State’s Water Infrastructure Needs Attention, Funding
“Today there is a heightened awareness of the importance of our physical infrastructure to the economic health of the nation and the well-being of its citizens, not to mention our national pride,” acclaimed historian Henry Petroski began his 2016 book, “The Road Taken: The History and Future of America’s Infrastructure.”
Over the years, the spotlight has turned to water infrastructure as well as the roads, bridges and highways Petroski wrote about.
Every American likes to believe we’ve got the best, but the United States falls far short of first place on an international level. On a national level, California’s water rating also ranks low, coming in at 47 out of 50. We’ve hit the level where being aware of the problem is no longer enough, we’ve now got to give the proper attention and funding to fixing it.
How the flow goes
Water infrastructure, like other infrastructure, is taken for granted until the minute something goes wrong. Californians no longer have to look across the country to find examples of failed infrastructure, poor water quality, or dangerous contaminants. We just have to look in our backyards to places such as City of Commerce, Riverside, Pasadena, Needles, Teviston, Dos Palos, or Mendocino.
Research by the Kaiser Foundation in 2019 found more than a million Californians — more than one in 10 people in 12 counties — received unsafe drinking water. About 1,600 of California’s public water systems violated the Environmental Protection Agency (EPA)’s water quality standards, and 23 were serious violators.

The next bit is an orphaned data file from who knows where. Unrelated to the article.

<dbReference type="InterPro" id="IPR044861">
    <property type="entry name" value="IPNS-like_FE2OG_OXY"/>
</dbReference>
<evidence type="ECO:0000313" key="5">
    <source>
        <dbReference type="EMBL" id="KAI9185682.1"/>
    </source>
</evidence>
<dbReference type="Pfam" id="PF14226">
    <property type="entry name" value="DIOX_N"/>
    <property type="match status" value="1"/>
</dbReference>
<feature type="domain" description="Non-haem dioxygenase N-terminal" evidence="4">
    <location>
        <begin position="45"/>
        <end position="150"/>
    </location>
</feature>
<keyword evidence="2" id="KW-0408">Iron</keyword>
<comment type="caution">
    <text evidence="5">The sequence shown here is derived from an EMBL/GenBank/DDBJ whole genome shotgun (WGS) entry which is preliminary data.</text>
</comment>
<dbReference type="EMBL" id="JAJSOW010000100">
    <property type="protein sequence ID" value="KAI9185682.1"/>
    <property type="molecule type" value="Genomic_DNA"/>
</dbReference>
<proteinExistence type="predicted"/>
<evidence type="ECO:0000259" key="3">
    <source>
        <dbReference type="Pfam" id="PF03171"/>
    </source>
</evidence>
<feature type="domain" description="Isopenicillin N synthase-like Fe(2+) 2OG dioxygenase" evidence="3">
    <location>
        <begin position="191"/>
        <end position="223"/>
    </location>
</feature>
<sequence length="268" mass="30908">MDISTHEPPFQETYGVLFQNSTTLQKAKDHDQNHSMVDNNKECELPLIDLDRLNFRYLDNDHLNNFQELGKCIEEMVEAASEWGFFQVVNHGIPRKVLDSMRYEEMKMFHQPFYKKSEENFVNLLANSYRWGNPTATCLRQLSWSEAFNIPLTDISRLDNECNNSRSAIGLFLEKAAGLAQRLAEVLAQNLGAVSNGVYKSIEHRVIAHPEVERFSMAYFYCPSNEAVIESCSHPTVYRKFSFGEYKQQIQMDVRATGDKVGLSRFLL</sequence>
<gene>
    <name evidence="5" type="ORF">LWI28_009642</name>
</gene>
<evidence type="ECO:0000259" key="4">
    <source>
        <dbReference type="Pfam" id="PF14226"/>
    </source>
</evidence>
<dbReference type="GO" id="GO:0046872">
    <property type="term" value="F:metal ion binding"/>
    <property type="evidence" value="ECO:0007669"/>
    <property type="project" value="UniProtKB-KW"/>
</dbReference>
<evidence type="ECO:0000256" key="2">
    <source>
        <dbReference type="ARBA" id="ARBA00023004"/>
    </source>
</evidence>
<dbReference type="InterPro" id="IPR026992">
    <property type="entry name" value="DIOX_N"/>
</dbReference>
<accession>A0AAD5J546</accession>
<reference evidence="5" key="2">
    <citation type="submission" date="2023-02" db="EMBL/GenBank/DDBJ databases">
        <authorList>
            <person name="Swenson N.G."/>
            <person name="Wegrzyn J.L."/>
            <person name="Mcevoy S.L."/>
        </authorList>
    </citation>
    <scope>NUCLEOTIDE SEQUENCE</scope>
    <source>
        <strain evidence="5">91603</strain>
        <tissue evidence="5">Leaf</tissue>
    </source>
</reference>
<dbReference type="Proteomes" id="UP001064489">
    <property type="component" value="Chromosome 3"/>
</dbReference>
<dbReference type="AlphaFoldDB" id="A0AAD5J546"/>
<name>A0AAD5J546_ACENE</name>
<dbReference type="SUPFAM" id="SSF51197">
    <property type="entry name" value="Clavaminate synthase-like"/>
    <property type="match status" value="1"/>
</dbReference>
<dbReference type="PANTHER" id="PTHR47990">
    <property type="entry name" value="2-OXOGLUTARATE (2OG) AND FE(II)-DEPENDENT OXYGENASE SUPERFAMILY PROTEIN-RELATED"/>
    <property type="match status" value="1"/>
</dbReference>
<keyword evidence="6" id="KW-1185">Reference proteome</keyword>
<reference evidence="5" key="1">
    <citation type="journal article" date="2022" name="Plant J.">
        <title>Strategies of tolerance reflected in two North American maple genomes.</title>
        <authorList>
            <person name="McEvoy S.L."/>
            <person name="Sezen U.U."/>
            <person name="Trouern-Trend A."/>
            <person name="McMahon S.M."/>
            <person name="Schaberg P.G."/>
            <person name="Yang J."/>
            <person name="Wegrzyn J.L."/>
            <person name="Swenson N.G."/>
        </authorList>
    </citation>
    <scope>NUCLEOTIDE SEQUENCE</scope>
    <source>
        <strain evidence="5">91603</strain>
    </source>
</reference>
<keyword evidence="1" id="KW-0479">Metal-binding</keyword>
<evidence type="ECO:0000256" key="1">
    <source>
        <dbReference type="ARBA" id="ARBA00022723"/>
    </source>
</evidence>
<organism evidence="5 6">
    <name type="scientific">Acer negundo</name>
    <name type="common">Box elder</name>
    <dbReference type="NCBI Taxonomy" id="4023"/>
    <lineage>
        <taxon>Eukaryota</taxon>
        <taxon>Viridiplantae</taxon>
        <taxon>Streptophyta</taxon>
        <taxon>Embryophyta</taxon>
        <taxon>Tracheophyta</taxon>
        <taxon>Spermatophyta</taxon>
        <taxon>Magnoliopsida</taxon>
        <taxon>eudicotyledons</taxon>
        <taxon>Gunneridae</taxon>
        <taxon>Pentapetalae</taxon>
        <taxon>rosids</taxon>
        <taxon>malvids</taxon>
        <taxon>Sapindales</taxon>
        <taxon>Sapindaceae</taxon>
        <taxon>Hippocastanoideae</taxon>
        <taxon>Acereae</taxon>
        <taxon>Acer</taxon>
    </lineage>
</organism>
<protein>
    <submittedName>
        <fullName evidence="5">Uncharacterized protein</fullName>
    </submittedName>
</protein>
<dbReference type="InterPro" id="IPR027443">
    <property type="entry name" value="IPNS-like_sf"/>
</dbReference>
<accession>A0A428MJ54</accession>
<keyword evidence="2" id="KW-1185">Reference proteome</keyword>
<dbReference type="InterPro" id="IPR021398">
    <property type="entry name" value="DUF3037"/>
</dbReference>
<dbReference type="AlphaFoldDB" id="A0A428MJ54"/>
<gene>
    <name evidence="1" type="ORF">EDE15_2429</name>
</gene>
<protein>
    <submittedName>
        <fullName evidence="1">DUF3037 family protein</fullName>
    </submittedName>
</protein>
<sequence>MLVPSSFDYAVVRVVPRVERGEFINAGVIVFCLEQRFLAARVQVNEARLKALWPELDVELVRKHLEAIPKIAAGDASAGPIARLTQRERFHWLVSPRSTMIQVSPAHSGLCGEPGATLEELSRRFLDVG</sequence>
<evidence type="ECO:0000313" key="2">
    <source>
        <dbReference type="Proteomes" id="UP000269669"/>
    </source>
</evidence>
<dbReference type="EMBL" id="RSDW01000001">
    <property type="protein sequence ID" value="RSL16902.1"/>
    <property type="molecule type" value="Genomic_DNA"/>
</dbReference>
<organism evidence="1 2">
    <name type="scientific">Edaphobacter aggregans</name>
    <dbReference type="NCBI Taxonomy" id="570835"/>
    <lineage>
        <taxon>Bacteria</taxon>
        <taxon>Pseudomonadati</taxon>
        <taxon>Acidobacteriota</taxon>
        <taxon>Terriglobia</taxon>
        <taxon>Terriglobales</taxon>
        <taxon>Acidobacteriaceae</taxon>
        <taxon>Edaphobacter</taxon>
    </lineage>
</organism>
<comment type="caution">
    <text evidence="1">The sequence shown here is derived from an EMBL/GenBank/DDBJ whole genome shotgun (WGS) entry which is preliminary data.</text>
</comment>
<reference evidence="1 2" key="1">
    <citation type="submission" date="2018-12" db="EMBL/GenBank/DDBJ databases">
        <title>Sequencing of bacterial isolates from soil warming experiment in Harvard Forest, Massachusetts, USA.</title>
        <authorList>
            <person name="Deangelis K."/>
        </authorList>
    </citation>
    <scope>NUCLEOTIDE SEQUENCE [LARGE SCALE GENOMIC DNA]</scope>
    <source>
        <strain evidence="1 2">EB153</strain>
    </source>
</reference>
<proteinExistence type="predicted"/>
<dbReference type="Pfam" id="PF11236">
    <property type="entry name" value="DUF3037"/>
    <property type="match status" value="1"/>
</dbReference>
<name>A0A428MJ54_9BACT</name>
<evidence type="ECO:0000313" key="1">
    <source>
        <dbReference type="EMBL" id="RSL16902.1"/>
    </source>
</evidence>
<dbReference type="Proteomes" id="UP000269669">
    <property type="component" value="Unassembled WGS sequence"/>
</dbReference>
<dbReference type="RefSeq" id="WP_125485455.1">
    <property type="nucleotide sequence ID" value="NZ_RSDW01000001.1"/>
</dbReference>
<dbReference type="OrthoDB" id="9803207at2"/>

On the American Society of Civil Engineer (ASCE)’s Infrastructure Report Card, California receives a “C” grade for drinking water. Pointing out the state’s aging network of storage and conveyance facilities, the ASCE highlights the Los Angeles Department of Water and Power with approximately 28% of the city’s 6,780 mainline pipes installed before 1938.
California’s poor drinking water affects mostly its low-income and rural communities. In reviewing data from more than 140,000 public water systems across the country, The Guardian found Latinos are disproportionately exposed because this population often lives near industrial farms that pollute local water with nitrates in runoff from fertilizers and manure. The systems with the highest EPA violations were in California.
As part of Governor Newsom’s $100 billion California Comeback Plan, a total of $5.1 billion over four years will support immediate drought response and long-term water resilience. “Shoring up our water resilience, especially in small and disadvantaged communities, is imperative to safeguarding the future of our state in the face of devastating climate change impacts that are intensifying drought conditions and threatening our communities, the economy and the environment,” he said.